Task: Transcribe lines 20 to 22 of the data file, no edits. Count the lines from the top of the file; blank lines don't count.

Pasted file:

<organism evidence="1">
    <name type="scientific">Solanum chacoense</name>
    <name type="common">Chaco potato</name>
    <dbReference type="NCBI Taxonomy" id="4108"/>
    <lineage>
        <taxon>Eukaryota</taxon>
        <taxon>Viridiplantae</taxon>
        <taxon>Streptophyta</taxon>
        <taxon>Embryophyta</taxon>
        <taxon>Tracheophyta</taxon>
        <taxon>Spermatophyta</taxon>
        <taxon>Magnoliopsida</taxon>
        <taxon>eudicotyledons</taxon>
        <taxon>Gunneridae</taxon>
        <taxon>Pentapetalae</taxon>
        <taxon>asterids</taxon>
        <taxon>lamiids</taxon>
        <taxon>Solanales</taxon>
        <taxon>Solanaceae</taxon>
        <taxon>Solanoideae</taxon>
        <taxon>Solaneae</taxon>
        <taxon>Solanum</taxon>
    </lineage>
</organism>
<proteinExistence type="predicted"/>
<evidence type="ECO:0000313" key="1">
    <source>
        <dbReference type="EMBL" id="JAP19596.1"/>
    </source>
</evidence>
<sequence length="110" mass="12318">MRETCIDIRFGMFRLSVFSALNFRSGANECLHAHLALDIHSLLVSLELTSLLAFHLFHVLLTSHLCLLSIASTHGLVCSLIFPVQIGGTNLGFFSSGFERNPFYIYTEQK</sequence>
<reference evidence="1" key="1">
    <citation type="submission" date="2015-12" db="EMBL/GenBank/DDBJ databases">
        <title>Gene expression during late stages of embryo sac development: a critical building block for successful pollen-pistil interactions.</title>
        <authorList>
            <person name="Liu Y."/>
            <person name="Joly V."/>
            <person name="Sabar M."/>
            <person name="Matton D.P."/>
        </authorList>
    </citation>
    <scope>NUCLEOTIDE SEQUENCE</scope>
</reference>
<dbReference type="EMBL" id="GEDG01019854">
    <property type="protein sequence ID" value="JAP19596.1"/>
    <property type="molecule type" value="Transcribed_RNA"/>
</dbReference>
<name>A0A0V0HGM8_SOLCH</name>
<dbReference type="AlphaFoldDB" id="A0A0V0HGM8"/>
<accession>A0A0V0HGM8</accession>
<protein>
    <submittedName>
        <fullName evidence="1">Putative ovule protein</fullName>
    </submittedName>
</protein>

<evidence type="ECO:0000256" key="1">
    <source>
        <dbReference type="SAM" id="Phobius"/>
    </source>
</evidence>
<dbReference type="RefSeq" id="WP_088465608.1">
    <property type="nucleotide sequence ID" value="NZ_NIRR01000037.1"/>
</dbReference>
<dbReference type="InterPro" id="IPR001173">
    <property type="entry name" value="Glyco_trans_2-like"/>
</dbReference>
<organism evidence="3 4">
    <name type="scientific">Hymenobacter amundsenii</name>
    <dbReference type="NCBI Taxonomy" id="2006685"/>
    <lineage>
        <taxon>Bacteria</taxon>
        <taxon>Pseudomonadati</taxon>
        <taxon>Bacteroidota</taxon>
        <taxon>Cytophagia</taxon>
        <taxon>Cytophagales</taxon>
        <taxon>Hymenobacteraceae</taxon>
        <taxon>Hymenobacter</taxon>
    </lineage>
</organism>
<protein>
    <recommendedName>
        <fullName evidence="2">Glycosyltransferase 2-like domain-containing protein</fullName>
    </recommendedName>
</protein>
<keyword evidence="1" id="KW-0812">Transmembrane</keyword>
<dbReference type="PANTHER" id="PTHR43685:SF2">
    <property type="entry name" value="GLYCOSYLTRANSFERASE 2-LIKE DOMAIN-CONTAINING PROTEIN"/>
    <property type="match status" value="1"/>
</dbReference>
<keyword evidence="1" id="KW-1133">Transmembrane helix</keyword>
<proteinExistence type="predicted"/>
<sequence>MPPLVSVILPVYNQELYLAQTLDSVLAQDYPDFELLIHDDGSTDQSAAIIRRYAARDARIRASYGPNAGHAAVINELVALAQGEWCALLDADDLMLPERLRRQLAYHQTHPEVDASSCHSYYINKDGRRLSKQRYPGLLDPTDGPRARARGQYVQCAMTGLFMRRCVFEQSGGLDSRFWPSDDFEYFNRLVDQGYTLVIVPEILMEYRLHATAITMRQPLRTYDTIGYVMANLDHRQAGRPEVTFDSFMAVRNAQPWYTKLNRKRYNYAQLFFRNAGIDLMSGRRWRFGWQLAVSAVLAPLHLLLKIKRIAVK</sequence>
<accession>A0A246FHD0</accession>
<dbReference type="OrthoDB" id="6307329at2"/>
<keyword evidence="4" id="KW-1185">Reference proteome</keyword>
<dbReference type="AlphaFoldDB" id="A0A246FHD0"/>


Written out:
        <taxon>Solanoideae</taxon>
        <taxon>Solaneae</taxon>
        <taxon>Solanum</taxon>